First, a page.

Type 2 diabetes often develops differently amongst men and women, a new study has revealed.

Scientists from Concordia University in Canada have found that the onset of type 2 diabetes alters in men and women due to fat being stored differently in each gender.

The positioning of fat tissue can trigger the development of type 2 diabetes, the research has shown.

Main author, Dr Kerri Delaney said: “There are many different theories about how diabetes develops, and the one that we explore posits that different regions of fat tissue contributes to disease risk differently.

“So, the big question is, how do the different depots uniquely contribute to its development and is this contribution different in men and women.”

Worldwide cases of type 2 diabetes have soared over the last 40 years, with the number of people living with the condition going from 108 million in 1980 to 422 million in 2014, the research has reported.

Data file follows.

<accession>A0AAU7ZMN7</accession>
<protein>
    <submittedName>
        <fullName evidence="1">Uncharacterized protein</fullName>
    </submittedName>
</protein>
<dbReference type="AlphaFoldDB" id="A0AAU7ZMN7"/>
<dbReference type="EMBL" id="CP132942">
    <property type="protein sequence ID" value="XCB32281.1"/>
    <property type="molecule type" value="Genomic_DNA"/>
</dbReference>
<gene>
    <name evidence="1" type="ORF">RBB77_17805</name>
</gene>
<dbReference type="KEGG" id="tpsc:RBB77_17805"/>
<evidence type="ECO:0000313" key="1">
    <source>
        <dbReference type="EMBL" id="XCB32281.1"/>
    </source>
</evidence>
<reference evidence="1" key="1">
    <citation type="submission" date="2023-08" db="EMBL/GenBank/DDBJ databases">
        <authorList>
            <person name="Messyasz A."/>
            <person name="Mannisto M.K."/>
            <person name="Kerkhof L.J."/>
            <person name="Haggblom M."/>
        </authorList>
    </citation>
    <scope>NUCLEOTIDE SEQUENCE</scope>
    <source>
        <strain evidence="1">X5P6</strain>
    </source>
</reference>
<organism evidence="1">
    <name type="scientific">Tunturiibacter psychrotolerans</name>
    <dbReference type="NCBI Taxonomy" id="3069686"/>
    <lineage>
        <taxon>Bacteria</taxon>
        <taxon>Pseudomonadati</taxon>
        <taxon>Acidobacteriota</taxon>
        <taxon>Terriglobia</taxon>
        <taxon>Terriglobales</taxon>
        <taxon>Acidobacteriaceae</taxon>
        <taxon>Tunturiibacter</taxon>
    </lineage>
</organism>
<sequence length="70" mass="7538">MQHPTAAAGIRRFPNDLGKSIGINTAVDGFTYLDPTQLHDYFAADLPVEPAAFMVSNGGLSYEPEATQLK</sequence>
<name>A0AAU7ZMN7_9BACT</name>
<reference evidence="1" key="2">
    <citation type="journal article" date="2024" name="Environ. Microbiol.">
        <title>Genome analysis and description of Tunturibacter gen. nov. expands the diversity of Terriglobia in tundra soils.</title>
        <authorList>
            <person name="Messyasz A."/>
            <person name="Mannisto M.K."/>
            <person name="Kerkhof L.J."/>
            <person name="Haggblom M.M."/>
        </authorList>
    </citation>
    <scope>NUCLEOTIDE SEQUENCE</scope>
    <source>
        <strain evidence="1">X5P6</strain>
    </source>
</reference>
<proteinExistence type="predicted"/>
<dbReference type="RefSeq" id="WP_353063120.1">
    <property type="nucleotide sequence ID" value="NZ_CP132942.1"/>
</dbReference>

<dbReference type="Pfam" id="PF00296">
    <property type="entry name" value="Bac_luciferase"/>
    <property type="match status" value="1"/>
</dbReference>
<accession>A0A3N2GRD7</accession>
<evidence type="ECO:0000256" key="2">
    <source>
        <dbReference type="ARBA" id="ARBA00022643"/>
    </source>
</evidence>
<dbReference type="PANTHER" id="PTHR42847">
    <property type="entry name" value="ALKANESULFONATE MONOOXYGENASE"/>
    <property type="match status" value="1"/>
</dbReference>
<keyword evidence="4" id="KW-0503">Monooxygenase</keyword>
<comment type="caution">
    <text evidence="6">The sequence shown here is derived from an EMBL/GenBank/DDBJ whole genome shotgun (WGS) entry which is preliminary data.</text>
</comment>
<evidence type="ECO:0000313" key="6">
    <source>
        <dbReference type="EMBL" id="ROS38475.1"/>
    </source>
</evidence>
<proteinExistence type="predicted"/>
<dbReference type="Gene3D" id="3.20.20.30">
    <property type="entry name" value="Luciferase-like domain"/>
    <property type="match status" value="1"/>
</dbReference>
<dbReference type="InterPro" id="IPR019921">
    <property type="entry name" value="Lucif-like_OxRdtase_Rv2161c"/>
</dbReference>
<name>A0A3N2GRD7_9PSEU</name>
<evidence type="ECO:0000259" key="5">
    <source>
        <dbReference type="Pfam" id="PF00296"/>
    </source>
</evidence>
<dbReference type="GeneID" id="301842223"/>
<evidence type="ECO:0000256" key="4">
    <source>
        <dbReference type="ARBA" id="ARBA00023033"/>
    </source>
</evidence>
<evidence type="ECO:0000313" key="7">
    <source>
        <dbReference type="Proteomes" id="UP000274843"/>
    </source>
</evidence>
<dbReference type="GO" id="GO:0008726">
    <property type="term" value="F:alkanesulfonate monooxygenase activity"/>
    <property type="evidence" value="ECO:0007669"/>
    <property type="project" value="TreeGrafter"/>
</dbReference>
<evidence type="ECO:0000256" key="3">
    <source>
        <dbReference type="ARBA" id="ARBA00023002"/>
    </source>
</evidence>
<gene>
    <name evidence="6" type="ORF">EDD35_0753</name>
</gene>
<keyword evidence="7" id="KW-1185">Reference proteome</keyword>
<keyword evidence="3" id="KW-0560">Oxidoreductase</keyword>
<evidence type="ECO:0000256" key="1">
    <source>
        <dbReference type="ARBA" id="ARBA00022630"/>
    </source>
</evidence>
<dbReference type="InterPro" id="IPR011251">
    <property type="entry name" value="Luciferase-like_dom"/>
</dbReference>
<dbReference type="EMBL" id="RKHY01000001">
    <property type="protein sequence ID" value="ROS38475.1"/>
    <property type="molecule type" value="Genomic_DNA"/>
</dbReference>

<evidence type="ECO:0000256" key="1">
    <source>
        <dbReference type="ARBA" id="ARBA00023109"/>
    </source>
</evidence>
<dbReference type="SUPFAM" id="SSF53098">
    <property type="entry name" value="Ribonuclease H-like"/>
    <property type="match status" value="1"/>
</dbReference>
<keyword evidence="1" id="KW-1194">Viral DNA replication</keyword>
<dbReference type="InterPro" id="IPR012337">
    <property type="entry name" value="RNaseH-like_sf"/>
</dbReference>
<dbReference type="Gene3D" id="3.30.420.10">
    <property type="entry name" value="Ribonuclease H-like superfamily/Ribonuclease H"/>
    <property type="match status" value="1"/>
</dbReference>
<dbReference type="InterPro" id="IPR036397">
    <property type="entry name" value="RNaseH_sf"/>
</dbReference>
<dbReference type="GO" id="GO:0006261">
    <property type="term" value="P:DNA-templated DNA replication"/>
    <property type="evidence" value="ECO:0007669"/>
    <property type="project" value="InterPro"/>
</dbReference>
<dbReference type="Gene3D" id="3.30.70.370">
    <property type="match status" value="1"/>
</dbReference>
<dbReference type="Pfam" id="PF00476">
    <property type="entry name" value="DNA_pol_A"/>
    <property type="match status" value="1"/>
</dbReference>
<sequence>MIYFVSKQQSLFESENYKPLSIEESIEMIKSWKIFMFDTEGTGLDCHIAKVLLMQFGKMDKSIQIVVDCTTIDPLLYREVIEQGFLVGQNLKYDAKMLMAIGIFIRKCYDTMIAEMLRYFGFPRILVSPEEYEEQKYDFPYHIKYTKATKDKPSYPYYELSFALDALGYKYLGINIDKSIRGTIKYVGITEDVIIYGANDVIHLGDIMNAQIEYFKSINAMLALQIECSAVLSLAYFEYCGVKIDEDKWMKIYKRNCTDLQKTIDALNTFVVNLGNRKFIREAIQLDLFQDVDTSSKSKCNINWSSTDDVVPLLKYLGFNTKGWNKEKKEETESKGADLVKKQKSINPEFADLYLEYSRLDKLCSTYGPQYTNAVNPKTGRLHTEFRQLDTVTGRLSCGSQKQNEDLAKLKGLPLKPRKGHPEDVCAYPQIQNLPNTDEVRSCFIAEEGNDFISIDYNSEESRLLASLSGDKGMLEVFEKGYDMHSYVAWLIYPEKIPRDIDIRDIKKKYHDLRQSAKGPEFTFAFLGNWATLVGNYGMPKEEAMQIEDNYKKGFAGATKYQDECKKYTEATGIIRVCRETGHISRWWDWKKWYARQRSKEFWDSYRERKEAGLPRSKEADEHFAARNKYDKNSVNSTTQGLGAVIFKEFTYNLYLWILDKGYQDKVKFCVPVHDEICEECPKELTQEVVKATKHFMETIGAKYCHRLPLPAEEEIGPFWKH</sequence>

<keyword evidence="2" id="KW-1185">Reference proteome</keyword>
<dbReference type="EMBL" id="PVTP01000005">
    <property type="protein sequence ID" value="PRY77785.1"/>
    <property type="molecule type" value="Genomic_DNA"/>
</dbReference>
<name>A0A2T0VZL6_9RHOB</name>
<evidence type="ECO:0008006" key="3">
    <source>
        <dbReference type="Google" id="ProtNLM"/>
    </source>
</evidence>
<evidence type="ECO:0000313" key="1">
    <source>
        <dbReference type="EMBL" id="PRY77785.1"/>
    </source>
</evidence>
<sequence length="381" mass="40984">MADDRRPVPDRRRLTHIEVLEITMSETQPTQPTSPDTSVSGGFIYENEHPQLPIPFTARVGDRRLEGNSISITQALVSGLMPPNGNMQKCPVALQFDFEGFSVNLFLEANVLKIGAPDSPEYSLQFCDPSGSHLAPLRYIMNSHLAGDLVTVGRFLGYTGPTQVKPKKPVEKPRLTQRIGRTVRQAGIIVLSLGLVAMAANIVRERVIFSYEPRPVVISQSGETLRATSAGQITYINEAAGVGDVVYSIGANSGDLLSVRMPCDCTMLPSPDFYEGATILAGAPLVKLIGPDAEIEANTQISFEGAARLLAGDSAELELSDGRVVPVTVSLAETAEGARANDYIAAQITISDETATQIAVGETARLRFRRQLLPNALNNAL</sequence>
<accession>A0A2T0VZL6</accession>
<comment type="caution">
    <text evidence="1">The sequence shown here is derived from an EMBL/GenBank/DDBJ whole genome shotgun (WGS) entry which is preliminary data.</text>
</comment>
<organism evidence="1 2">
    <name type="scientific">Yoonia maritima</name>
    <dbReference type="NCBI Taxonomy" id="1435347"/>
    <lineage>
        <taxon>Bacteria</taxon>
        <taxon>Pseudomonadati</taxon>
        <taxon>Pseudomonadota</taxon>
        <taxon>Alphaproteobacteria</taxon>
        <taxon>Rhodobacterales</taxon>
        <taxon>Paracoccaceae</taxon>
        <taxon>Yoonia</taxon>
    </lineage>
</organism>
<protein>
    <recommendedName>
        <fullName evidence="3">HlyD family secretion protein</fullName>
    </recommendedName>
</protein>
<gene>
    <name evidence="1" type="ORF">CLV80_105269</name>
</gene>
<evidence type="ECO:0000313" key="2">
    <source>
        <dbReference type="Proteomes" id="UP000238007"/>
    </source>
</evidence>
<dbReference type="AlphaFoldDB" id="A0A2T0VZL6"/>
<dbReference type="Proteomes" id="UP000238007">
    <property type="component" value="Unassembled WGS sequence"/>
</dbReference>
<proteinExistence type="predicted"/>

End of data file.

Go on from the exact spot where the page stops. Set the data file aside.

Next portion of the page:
During the study, the academics examined nearly 200 scientific documents on the human body to assess how fat can trigger the development of type 2 diabetes.

According to the researchers, a large amount of abdominal fat can cause type 2 diabetes, with women’s fat located under the surface of the skin (subcutaneous fat) and men’s around the central body organs (visceral fat).

Previous studies have found that fat cells tend to get bigger in men, causing the fat tissue to expand.

Meanwhile, fat tissue grows in women due to the number of fat cells increasing, according to prior reports.

The researchers found that the differences in fat cells amongst males and females cause type 2 diabetes to develop differently in the two genders.

In addition, they found that hormones impacted the onset of type 2 diabetes, with men more likely to develop the condition earlier than women.

Senior academic, Professor Sylvia Santosa said: “Currently, the treatment of diabetes is similar for men and women.

“If we understood the differences between them better, we could consider these mechanisms in recommending treatments to men and women based on how diabetes medications work.”

The paper has been published in the journal Obesity Reviews.

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